In the Re-Zone

In the Re-Zone

Right now, zoning and land use are being hotly debated in Brooklyn’s East New York neighborhood. On September 21, the New York City Department of City Planning (DCP) announced two changes to the city’s zoning regulations that will have major long term impact on land use and affordable housing. That same day, the DCP released the highly anticipated East New York Community Plan (ENYCP), a comprehensive rezoning of residential areas in East New York, Ocean Hill, and Cypress Hills, as well as the commercial corridors that run through the neighborhood. Chosen for its proximity to rail, subway, and bus lines, East New York is one of the first places where these new zoning changes will be put into action.

The first change, Mandatory Inclusionary Housing, would affect large-scale residential development in medium- to high-density areas. New zoning would require 25 or 30 percent of floor space in buildings with ten or more units developed in these areas to remain permanently affordable, as defined by the Area Median Income (AMI). In New York City, the AMI is $86,300 for a family of four. The second change, Zoning for Quality and Affordability, is intended to encourage high-quality construction and promote affordable housing in these same neighborhoods.

Residents of East New York are concerned that despite the stricter affordable housing requirements, the ENYCP will precipitate gentrification and residential displacement in the mostly low- to moderate-income area.

Though the ENYCP does not offer an exact breakdown of housing distribution by income, Housing New York, the city’s housing policy framework released in 2014, gives insight into potential numbers. That document outlines the city’s intention to preserve or create 20 percent of 200,000 units of affordable housing for very low to extremely low-income households (households earning 50 to 30 percent of AMI, respectively).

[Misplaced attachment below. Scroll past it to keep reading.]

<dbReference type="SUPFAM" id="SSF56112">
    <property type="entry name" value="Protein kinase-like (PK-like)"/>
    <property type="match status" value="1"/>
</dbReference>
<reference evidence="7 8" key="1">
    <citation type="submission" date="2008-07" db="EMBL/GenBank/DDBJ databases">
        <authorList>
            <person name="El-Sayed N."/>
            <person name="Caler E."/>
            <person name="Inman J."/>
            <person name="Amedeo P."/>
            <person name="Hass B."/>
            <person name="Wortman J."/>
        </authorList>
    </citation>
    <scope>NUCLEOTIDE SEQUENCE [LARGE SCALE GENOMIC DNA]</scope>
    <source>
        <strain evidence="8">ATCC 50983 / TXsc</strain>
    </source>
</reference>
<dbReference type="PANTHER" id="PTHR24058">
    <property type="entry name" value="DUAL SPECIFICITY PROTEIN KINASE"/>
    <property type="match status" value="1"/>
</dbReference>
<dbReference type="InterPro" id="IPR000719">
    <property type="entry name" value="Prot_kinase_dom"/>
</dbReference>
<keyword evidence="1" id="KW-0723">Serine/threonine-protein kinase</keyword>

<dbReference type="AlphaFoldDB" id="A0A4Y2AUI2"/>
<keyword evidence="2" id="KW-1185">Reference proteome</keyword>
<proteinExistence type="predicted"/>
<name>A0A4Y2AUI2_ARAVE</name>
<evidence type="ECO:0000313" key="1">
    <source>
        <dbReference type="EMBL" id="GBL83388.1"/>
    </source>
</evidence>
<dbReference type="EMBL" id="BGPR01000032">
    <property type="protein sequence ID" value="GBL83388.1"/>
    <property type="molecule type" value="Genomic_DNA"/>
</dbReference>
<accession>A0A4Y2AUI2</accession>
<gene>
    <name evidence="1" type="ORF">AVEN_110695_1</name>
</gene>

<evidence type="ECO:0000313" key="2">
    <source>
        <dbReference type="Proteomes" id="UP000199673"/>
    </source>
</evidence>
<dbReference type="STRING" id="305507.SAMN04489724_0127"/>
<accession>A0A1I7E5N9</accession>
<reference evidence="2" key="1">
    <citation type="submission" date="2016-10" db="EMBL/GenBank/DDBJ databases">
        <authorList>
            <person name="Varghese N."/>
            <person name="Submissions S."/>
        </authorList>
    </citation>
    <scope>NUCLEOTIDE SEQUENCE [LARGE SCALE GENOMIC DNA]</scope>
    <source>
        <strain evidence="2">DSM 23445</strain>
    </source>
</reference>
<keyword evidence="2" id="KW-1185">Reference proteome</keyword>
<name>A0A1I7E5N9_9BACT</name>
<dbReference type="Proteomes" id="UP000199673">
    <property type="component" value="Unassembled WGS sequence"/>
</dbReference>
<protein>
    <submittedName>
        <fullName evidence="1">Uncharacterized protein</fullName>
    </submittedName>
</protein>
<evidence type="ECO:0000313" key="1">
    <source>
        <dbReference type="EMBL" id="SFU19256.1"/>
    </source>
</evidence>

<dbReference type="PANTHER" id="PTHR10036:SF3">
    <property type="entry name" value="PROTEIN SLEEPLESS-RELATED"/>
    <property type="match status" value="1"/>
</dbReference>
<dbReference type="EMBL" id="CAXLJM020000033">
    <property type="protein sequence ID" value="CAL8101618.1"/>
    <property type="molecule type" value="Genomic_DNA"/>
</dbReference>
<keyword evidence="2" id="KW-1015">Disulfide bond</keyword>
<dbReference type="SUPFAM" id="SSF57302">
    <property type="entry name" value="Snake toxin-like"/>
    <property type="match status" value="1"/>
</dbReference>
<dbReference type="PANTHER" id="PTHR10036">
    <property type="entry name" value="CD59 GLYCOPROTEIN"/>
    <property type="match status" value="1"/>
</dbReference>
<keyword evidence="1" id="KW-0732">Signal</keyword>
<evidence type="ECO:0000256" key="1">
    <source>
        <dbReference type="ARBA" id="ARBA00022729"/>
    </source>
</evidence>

Policy analysts at Real Affordability for All (RAFA), a division of ALIGN, and an umbrella group of 50 organizations that advocate for low-income New Yorkers, claim that the new provisions will not provide enough affordable options for East New York residents or the city at large. Using Census data, RAFA contends that, citywide, there’s a lack of affordable housing for households making less than 50 percent of the AMI ($43,150 for a household of four in 2015). Excluding households that receive housing vouchers, there’s a shortage of 403,932 units for the 710,649 households in this income range.

The city’s percentages of affordable housing under Mandatory Inclusionary Housing are derived from averages. To attract a range of incomes, for example, apartments could be available at the 30, 80, 40, and 90 percent affordability thresholds for an average of 60 percent affordability. In East New York, there is more overall demand for apartments in the 40 percent or lower range. Incentives like the Low Income Housing Tax Credit program, however, incentivize the creation of units in the 60 percent range.

Maritza Silva-Farrell, campaign director at ALIGN, stated that the plan is not addressing the needs of low-income individuals, and will lead to “more displacement [of residents] and gentrification of East New York.”

Finding affordable housing in New York is a struggle for many. Housing New York cites an “affordability crisis”: almost 55 percent of households spend more than one third of their income on rent.

Rachaele Raynoff, press secretary for the DCP, emphasized that the East New York Community Plan goes beyond the proposed requirements, requiring 50 percent of new units in the rezoning area to be affordable to area residents. Raynoff stressed that “to get affordable housing as a zoning regulation, the rates [we] have proposed are the best ones.” Moreover, the ENYCP, according to Raynoff, is part of a “jigsaw” of legislation and policy between the NYC Department of Housing, Preservation, and Development, and state and federal entities to promote sustainable growth in select neighborhoods.

If the ENYCP is adopted, 1,200 units will be built by both nonprofit and for-profit developers over the next two years, though there are no developers selected as of yet. First, the plan must undergo a Uniform Land Use Review Procedure (which includes a public comment period) and gain approval from all 59 Community Boards, five borough presidents, the City Planning Commission, and the City Council.